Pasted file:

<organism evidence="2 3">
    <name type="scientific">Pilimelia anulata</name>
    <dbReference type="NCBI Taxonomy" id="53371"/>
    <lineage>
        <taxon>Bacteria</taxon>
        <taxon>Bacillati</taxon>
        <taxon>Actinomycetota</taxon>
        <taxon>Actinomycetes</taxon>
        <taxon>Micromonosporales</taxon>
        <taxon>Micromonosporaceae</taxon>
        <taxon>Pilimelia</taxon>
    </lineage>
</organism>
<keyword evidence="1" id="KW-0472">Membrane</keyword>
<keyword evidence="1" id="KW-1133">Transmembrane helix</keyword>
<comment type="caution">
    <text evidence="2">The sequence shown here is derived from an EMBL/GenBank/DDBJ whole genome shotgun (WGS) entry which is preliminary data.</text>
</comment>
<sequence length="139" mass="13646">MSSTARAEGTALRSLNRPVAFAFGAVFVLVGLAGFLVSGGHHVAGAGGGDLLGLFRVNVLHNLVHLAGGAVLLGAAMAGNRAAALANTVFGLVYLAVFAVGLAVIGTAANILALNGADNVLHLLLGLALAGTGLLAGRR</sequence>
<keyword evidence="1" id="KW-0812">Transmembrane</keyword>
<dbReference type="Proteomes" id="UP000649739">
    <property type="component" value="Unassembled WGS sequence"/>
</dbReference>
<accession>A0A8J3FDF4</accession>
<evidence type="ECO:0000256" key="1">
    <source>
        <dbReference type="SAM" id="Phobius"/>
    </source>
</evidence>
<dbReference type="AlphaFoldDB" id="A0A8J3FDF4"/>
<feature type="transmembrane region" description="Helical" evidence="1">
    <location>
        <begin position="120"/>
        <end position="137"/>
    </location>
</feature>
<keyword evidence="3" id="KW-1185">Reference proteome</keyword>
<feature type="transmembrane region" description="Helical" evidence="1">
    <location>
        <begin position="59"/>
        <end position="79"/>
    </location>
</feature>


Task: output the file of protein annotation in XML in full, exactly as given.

<organism evidence="2 3">
    <name type="scientific">Pilimelia anulata</name>
    <dbReference type="NCBI Taxonomy" id="53371"/>
    <lineage>
        <taxon>Bacteria</taxon>
        <taxon>Bacillati</taxon>
        <taxon>Actinomycetota</taxon>
        <taxon>Actinomycetes</taxon>
        <taxon>Micromonosporales</taxon>
        <taxon>Micromonosporaceae</taxon>
        <taxon>Pilimelia</taxon>
    </lineage>
</organism>
<keyword evidence="1" id="KW-0472">Membrane</keyword>
<keyword evidence="1" id="KW-1133">Transmembrane helix</keyword>
<comment type="caution">
    <text evidence="2">The sequence shown here is derived from an EMBL/GenBank/DDBJ whole genome shotgun (WGS) entry which is preliminary data.</text>
</comment>
<sequence length="139" mass="13646">MSSTARAEGTALRSLNRPVAFAFGAVFVLVGLAGFLVSGGHHVAGAGGGDLLGLFRVNVLHNLVHLAGGAVLLGAAMAGNRAAALANTVFGLVYLAVFAVGLAVIGTAANILALNGADNVLHLLLGLALAGTGLLAGRR</sequence>
<keyword evidence="1" id="KW-0812">Transmembrane</keyword>
<dbReference type="Proteomes" id="UP000649739">
    <property type="component" value="Unassembled WGS sequence"/>
</dbReference>
<accession>A0A8J3FDF4</accession>
<evidence type="ECO:0000256" key="1">
    <source>
        <dbReference type="SAM" id="Phobius"/>
    </source>
</evidence>
<dbReference type="AlphaFoldDB" id="A0A8J3FDF4"/>
<feature type="transmembrane region" description="Helical" evidence="1">
    <location>
        <begin position="120"/>
        <end position="137"/>
    </location>
</feature>
<keyword evidence="3" id="KW-1185">Reference proteome</keyword>
<feature type="transmembrane region" description="Helical" evidence="1">
    <location>
        <begin position="59"/>
        <end position="79"/>
    </location>
</feature>